The new concept of sampling device driven by rotary hammering actions
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rys1The issue of IEEE/ASME Transactions on Mechatronics ( Volume: 21, Issue: 5, Oct. 2016 ) features paper: The new concept of sampling device driven by rotary hammering actions written by Karol Seweryn, Space Research Centre, PAS. In this paper the concept of a new type of sampling device, called PACKMOON, dedicated for low gravity bodies space environment, is presented (figure on bottom left). The principle of operation of the PACKMOON device is based on two key elements: insertion of the spherical jaws (casing) into regolith by rotary hammering actions and minimization of interaction with the lander by taking advantage of doubling mechanical subsystems, which operate in the same angular direction but in opposite sense. As a result a significant improvement of effectiveness in comparison to previous CBK penetrometers were achieved (figure on left).

Numerical simulations validated by experimental results allow (figure on bottom right) to optimize the device. As a result, the PACKMOON device is a reliable mechatronic system that effectively uses power to sample relatively hard material (up to 5-7 MPa) with minimum interaction with the lander. In addition, both thermal and mechanical interaction with the sample is relatively small, and in that sense the sample is more valuable for further scientific investigations. This issue is a key driver for planned sample return missions such as ESA Phootprint mission to Phobos.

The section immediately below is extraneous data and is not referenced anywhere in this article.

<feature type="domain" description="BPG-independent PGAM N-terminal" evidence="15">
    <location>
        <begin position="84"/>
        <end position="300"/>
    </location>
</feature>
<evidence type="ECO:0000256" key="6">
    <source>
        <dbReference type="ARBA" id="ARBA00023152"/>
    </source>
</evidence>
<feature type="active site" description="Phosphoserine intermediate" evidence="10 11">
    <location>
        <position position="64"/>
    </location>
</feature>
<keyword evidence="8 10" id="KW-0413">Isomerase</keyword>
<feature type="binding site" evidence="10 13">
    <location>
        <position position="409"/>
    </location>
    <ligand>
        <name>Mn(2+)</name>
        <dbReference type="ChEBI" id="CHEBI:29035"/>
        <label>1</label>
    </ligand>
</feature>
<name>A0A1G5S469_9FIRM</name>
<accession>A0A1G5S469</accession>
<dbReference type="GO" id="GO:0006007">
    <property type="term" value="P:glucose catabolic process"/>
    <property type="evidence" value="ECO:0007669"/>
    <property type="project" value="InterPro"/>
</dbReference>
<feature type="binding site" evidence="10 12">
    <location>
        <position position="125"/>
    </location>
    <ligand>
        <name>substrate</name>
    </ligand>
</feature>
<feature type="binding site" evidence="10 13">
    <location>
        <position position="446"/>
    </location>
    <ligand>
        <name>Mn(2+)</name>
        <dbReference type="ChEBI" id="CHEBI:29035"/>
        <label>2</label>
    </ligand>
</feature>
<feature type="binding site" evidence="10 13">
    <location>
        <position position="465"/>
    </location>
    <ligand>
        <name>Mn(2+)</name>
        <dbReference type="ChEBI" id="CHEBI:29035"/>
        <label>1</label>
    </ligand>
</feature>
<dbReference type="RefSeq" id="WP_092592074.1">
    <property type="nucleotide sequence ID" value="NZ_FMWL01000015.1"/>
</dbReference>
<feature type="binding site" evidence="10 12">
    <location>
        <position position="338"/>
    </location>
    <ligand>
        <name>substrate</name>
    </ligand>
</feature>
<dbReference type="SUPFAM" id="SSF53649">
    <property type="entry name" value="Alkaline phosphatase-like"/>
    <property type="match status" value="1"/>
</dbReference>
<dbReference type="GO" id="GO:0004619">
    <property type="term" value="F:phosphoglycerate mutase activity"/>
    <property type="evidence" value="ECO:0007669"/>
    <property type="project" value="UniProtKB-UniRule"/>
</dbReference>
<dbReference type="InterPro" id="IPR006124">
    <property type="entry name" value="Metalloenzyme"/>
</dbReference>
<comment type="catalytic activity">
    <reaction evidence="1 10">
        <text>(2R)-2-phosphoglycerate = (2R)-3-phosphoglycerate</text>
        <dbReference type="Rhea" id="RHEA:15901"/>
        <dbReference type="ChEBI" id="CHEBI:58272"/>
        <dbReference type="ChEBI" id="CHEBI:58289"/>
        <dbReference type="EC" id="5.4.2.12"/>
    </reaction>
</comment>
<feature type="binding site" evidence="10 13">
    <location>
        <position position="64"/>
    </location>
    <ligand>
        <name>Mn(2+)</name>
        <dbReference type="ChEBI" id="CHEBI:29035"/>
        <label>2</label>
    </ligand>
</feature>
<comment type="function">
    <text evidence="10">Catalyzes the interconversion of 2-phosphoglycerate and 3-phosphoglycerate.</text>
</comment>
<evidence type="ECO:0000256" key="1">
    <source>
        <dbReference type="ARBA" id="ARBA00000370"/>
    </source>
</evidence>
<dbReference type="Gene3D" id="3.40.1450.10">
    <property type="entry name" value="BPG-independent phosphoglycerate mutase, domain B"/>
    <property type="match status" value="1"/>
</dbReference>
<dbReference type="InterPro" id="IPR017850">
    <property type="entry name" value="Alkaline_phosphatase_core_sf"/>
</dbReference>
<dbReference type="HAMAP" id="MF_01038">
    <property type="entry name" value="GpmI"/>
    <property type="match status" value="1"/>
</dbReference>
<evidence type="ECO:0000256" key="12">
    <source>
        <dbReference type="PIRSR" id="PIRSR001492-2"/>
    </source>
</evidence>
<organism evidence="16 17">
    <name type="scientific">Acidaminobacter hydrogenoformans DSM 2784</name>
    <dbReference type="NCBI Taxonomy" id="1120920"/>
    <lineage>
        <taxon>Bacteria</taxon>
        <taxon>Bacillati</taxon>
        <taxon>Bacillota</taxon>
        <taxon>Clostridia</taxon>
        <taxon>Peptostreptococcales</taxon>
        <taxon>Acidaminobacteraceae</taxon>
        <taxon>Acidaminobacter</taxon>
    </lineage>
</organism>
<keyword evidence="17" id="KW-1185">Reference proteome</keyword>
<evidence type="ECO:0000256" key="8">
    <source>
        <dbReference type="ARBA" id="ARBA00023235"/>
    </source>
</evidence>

Last Updated on Tuesday, 13 September 2016 13:16

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Turbulence is a complex phenomenon with driving mechanisms still not clearly understood in contemporary science. Turbulence naturally appears in astrophysical plasmas, including the solar wind at planetary and interstellar shocks. The shocks in astrophysical plasmas are usually collisionless due to a very low density of the medium and therefore they differ from those observed in ordinary fluids, because they often result from interaction of nonlinear structures.


Sample return space missions are one of the possible options to extend our knowledge about extra-terrestrial materials, processes occurring on surface and subsurface level, as well as interactions between regolith and technology. Collection of surface or subsurface material from such bodies is a key technical process that needs to be performed to achieve the goals of such missions. Although in terrestrial environment the sampling process is relatively easy, smart solutions are needed for zero gravity, unknown and remotely accessible space environment.


The interstellar gas in the Local Interstellar Cloud (LIC) surrounding the Sun is composed mainly of hydrogen and helium. But it contains also other chemical elements, among which the most abundant are oxygen and neon. The neutral atoms from the LIC flow into the heliosphere, where some of them are ionized and carried away with the solar wind as pick-up ions (PUIs), but some of them reach the Earth's orbit and distances even closer to the Sun. Underway, they are focused by solar gravity and form a characteristic, elongated patterns in density, with a cone of enhanced concentration at the downwind side of the Sun.


The November issue of the prestigious science journal Astrophysical Journal Supplement Series presents results of investigations of interstellar matter in the immediate galactic neighborhood of the Sun, carried out by the Interstellar Boundary Explorer (IBEX) space probe. An important contribution to the findings presented in a series of 14 papers published in a special topical issue of ApJS was brought by a team of scientists from the Laboratory for Solar System Physics and Astrophysics of the Space Research Centre of the Polish Academy of Sciences (Centrum Badań Kosmicznych PAN, CBK PAN), led by Dr. Maciej Bzowski.


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